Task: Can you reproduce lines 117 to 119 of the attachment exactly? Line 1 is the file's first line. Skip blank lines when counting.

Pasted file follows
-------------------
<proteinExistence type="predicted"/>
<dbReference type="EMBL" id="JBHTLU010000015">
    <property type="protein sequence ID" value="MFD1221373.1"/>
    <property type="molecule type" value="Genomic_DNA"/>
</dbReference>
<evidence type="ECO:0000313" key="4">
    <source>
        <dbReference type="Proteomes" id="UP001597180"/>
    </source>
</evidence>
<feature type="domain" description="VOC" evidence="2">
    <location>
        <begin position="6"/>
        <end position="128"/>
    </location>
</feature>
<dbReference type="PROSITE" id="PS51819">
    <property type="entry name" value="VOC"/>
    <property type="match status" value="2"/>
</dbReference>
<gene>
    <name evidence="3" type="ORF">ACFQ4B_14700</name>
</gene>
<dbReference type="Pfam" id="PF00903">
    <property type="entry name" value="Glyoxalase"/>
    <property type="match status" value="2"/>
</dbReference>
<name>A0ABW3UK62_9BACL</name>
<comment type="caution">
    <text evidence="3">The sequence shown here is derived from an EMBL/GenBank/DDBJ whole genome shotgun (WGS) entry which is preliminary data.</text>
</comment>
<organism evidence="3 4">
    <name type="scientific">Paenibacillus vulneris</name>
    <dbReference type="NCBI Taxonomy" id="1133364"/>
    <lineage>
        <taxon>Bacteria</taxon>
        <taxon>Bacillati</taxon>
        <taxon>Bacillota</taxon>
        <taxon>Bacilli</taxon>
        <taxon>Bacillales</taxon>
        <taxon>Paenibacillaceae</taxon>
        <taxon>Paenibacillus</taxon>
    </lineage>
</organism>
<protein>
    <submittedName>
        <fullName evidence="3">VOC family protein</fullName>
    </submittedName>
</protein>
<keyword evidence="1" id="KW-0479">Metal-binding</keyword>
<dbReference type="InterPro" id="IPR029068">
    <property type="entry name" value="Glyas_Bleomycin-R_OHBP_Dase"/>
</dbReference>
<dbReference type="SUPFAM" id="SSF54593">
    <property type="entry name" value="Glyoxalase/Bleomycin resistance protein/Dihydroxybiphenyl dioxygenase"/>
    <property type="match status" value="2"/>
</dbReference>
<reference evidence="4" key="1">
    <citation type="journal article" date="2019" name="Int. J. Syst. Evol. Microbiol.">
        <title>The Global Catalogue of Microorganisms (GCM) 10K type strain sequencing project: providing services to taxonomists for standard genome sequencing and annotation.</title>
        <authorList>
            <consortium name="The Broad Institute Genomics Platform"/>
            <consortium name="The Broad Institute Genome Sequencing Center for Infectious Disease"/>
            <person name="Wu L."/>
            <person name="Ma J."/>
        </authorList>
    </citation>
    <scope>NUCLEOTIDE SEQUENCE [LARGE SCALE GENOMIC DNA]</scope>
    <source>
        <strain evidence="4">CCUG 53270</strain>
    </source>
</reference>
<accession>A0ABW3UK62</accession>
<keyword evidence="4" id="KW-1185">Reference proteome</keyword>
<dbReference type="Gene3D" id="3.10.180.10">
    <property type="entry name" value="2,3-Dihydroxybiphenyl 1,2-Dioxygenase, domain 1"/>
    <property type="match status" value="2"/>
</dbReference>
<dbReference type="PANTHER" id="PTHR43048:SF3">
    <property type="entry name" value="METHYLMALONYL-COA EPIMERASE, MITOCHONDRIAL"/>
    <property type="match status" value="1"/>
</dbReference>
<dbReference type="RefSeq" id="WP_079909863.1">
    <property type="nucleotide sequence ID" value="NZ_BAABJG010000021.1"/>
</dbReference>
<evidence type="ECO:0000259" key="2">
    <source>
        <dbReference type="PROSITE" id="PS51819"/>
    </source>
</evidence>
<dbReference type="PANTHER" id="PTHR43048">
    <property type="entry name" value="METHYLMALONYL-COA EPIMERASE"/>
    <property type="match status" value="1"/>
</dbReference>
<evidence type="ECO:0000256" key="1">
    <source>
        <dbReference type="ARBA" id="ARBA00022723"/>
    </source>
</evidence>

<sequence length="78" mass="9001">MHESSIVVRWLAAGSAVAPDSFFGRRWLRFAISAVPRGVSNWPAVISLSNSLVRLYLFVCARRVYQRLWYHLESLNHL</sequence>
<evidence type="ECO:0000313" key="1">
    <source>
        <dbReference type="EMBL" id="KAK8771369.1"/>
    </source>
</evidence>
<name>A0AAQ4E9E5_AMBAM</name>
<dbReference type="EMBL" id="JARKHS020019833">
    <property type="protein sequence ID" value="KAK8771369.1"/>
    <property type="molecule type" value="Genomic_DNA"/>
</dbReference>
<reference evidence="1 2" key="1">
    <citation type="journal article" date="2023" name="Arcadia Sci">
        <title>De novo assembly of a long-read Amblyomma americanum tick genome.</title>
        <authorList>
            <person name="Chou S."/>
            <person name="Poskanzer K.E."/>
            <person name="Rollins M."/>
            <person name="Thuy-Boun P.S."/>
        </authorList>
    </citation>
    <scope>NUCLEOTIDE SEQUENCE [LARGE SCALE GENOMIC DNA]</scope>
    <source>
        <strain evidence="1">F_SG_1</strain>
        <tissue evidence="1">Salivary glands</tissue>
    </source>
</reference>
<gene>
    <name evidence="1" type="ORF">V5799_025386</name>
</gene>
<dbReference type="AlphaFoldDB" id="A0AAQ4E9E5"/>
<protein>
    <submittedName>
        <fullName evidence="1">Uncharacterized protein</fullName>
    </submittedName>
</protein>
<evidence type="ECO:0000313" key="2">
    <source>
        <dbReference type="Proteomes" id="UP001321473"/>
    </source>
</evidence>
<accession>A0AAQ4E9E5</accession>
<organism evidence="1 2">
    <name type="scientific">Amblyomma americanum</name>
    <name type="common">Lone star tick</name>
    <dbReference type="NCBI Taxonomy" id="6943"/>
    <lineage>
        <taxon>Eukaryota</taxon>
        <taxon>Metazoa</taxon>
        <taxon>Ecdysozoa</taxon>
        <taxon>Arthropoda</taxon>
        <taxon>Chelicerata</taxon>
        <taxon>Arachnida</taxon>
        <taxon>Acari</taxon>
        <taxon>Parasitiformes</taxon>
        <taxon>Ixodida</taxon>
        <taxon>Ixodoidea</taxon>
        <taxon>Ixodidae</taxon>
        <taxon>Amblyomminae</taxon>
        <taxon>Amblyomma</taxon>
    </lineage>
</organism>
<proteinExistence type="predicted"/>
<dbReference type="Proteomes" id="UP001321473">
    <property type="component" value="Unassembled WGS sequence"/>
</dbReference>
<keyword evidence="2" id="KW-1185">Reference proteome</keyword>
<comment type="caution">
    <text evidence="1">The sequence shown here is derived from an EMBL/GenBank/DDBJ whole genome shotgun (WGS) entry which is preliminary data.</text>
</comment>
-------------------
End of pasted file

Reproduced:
            <person name="Rollins M."/>
            <person name="Thuy-Boun P.S."/>
        </authorList>